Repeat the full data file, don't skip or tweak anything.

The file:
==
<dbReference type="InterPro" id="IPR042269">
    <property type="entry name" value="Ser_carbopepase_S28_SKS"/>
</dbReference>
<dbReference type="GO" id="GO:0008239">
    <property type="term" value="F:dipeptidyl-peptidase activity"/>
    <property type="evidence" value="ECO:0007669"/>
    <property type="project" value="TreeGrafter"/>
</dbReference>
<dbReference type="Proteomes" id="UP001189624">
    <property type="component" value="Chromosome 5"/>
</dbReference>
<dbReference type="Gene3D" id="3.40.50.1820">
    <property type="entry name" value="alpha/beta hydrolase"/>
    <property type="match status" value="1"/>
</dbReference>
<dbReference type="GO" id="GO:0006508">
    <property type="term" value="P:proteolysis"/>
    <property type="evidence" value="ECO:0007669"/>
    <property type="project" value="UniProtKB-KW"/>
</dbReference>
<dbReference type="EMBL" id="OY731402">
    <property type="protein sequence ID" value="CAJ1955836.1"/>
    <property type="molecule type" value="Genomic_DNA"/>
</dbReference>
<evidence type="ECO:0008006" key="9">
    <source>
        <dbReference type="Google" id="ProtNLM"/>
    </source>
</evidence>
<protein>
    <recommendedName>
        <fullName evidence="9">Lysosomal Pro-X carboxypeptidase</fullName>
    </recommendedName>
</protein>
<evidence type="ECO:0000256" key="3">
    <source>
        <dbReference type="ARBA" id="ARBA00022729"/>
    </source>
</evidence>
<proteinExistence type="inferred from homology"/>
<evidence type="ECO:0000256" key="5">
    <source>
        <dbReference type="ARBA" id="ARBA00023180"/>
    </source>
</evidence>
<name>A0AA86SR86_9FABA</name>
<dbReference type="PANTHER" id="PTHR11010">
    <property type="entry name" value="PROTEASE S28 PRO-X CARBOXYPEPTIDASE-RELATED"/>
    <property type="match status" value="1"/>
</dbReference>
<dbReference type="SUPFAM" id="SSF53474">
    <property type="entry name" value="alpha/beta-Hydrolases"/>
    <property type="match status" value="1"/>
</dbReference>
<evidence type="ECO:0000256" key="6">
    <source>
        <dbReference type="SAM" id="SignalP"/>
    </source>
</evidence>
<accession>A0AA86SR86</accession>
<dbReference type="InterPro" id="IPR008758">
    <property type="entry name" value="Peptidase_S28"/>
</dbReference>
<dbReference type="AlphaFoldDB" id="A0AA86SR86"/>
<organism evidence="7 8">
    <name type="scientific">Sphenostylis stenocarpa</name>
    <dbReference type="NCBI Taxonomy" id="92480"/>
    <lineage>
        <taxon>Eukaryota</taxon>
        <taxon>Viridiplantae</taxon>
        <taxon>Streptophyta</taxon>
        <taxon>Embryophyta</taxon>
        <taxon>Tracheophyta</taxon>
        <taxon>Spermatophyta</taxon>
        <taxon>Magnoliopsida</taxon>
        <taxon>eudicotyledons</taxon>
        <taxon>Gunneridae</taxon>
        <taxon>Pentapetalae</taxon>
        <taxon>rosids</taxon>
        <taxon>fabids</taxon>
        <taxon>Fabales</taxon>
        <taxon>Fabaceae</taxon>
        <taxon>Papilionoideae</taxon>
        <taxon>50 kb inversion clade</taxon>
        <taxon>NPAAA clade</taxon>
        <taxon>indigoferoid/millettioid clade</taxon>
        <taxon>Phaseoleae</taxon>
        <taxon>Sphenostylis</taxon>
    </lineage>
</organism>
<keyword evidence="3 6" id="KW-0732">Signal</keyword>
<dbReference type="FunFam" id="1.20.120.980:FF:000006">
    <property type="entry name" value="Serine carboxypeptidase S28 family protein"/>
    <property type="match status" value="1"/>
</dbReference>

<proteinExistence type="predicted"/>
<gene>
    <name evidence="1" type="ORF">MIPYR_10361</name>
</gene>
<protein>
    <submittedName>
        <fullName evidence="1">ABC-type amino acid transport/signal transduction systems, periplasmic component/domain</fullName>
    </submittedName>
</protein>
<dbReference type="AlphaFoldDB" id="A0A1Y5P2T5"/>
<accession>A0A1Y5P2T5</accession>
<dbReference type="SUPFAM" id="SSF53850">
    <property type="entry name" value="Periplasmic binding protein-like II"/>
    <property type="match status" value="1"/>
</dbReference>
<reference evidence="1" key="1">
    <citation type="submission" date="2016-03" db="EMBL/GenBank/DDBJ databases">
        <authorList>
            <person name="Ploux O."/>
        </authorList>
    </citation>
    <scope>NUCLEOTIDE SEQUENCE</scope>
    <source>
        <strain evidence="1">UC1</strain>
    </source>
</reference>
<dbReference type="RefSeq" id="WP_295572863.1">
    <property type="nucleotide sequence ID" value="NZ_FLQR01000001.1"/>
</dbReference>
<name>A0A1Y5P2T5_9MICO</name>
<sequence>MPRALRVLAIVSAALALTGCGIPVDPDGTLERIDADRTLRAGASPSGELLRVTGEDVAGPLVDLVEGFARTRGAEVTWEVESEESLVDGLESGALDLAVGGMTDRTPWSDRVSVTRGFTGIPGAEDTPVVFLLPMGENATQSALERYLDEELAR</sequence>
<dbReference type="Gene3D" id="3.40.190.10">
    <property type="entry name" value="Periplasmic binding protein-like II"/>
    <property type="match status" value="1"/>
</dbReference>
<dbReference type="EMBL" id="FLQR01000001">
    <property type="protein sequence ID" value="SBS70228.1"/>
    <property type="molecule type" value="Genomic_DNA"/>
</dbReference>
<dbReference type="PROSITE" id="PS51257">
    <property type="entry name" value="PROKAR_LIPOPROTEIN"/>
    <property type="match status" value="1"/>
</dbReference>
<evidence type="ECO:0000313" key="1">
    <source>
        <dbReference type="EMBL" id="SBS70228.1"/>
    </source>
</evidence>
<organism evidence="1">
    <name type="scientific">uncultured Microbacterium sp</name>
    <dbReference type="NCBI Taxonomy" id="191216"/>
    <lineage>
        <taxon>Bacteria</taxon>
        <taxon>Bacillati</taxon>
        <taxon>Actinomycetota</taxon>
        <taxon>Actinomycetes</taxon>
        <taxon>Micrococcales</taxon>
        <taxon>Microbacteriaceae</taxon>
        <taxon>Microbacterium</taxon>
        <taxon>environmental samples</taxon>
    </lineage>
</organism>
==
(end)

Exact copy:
<dbReference type="InterPro" id="IPR042269">
    <property type="entry name" value="Ser_carbopepase_S28_SKS"/>
</dbReference>
<dbReference type="GO" id="GO:0008239">
    <property type="term" value="F:dipeptidyl-peptidase activity"/>
    <property type="evidence" value="ECO:0007669"/>
    <property type="project" value="TreeGrafter"/>
</dbReference>
<dbReference type="Proteomes" id="UP001189624">
    <property type="component" value="Chromosome 5"/>
</dbReference>
<dbReference type="Gene3D" id="3.40.50.1820">
    <property type="entry name" value="alpha/beta hydrolase"/>
    <property type="match status" value="1"/>
</dbReference>
<dbReference type="GO" id="GO:0006508">
    <property type="term" value="P:proteolysis"/>
    <property type="evidence" value="ECO:0007669"/>
    <property type="project" value="UniProtKB-KW"/>
</dbReference>
<dbReference type="EMBL" id="OY731402">
    <property type="protein sequence ID" value="CAJ1955836.1"/>
    <property type="molecule type" value="Genomic_DNA"/>
</dbReference>
<evidence type="ECO:0008006" key="9">
    <source>
        <dbReference type="Google" id="ProtNLM"/>
    </source>
</evidence>
<protein>
    <recommendedName>
        <fullName evidence="9">Lysosomal Pro-X carboxypeptidase</fullName>
    </recommendedName>
</protein>
<evidence type="ECO:0000256" key="3">
    <source>
        <dbReference type="ARBA" id="ARBA00022729"/>
    </source>
</evidence>
<proteinExistence type="inferred from homology"/>
<evidence type="ECO:0000256" key="5">
    <source>
        <dbReference type="ARBA" id="ARBA00023180"/>
    </source>
</evidence>
<name>A0AA86SR86_9FABA</name>
<dbReference type="PANTHER" id="PTHR11010">
    <property type="entry name" value="PROTEASE S28 PRO-X CARBOXYPEPTIDASE-RELATED"/>
    <property type="match status" value="1"/>
</dbReference>
<dbReference type="SUPFAM" id="SSF53474">
    <property type="entry name" value="alpha/beta-Hydrolases"/>
    <property type="match status" value="1"/>
</dbReference>
<evidence type="ECO:0000256" key="6">
    <source>
        <dbReference type="SAM" id="SignalP"/>
    </source>
</evidence>
<accession>A0AA86SR86</accession>
<dbReference type="InterPro" id="IPR008758">
    <property type="entry name" value="Peptidase_S28"/>
</dbReference>
<dbReference type="AlphaFoldDB" id="A0AA86SR86"/>
<organism evidence="7 8">
    <name type="scientific">Sphenostylis stenocarpa</name>
    <dbReference type="NCBI Taxonomy" id="92480"/>
    <lineage>
        <taxon>Eukaryota</taxon>
        <taxon>Viridiplantae</taxon>
        <taxon>Streptophyta</taxon>
        <taxon>Embryophyta</taxon>
        <taxon>Tracheophyta</taxon>
        <taxon>Spermatophyta</taxon>
        <taxon>Magnoliopsida</taxon>
        <taxon>eudicotyledons</taxon>
        <taxon>Gunneridae</taxon>
        <taxon>Pentapetalae</taxon>
        <taxon>rosids</taxon>
        <taxon>fabids</taxon>
        <taxon>Fabales</taxon>
        <taxon>Fabaceae</taxon>
        <taxon>Papilionoideae</taxon>
        <taxon>50 kb inversion clade</taxon>
        <taxon>NPAAA clade</taxon>
        <taxon>indigoferoid/millettioid clade</taxon>
        <taxon>Phaseoleae</taxon>
        <taxon>Sphenostylis</taxon>
    </lineage>
</organism>
<keyword evidence="3 6" id="KW-0732">Signal</keyword>
<dbReference type="FunFam" id="1.20.120.980:FF:000006">
    <property type="entry name" value="Serine carboxypeptidase S28 family protein"/>
    <property type="match status" value="1"/>
</dbReference>

<proteinExistence type="predicted"/>
<gene>
    <name evidence="1" type="ORF">MIPYR_10361</name>
</gene>
<protein>
    <submittedName>
        <fullName evidence="1">ABC-type amino acid transport/signal transduction systems, periplasmic component/domain</fullName>
    </submittedName>
</protein>
<dbReference type="AlphaFoldDB" id="A0A1Y5P2T5"/>
<accession>A0A1Y5P2T5</accession>
<dbReference type="SUPFAM" id="SSF53850">
    <property type="entry name" value="Periplasmic binding protein-like II"/>
    <property type="match status" value="1"/>
</dbReference>
<reference evidence="1" key="1">
    <citation type="submission" date="2016-03" db="EMBL/GenBank/DDBJ databases">
        <authorList>
            <person name="Ploux O."/>
        </authorList>
    </citation>
    <scope>NUCLEOTIDE SEQUENCE</scope>
    <source>
        <strain evidence="1">UC1</strain>
    </source>
</reference>
<dbReference type="RefSeq" id="WP_295572863.1">
    <property type="nucleotide sequence ID" value="NZ_FLQR01000001.1"/>
</dbReference>
<name>A0A1Y5P2T5_9MICO</name>
<sequence>MPRALRVLAIVSAALALTGCGIPVDPDGTLERIDADRTLRAGASPSGELLRVTGEDVAGPLVDLVEGFARTRGAEVTWEVESEESLVDGLESGALDLAVGGMTDRTPWSDRVSVTRGFTGIPGAEDTPVVFLLPMGENATQSALERYLDEELAR</sequence>
<dbReference type="Gene3D" id="3.40.190.10">
    <property type="entry name" value="Periplasmic binding protein-like II"/>
    <property type="match status" value="1"/>
</dbReference>
<dbReference type="EMBL" id="FLQR01000001">
    <property type="protein sequence ID" value="SBS70228.1"/>
    <property type="molecule type" value="Genomic_DNA"/>
</dbReference>
<dbReference type="PROSITE" id="PS51257">
    <property type="entry name" value="PROKAR_LIPOPROTEIN"/>
    <property type="match status" value="1"/>
</dbReference>
<evidence type="ECO:0000313" key="1">
    <source>
        <dbReference type="EMBL" id="SBS70228.1"/>
    </source>
</evidence>
<organism evidence="1">
    <name type="scientific">uncultured Microbacterium sp</name>
    <dbReference type="NCBI Taxonomy" id="191216"/>
    <lineage>
        <taxon>Bacteria</taxon>
        <taxon>Bacillati</taxon>
        <taxon>Actinomycetota</taxon>
        <taxon>Actinomycetes</taxon>
        <taxon>Micrococcales</taxon>
        <taxon>Microbacteriaceae</taxon>
        <taxon>Microbacterium</taxon>
        <taxon>environmental samples</taxon>
    </lineage>
</organism>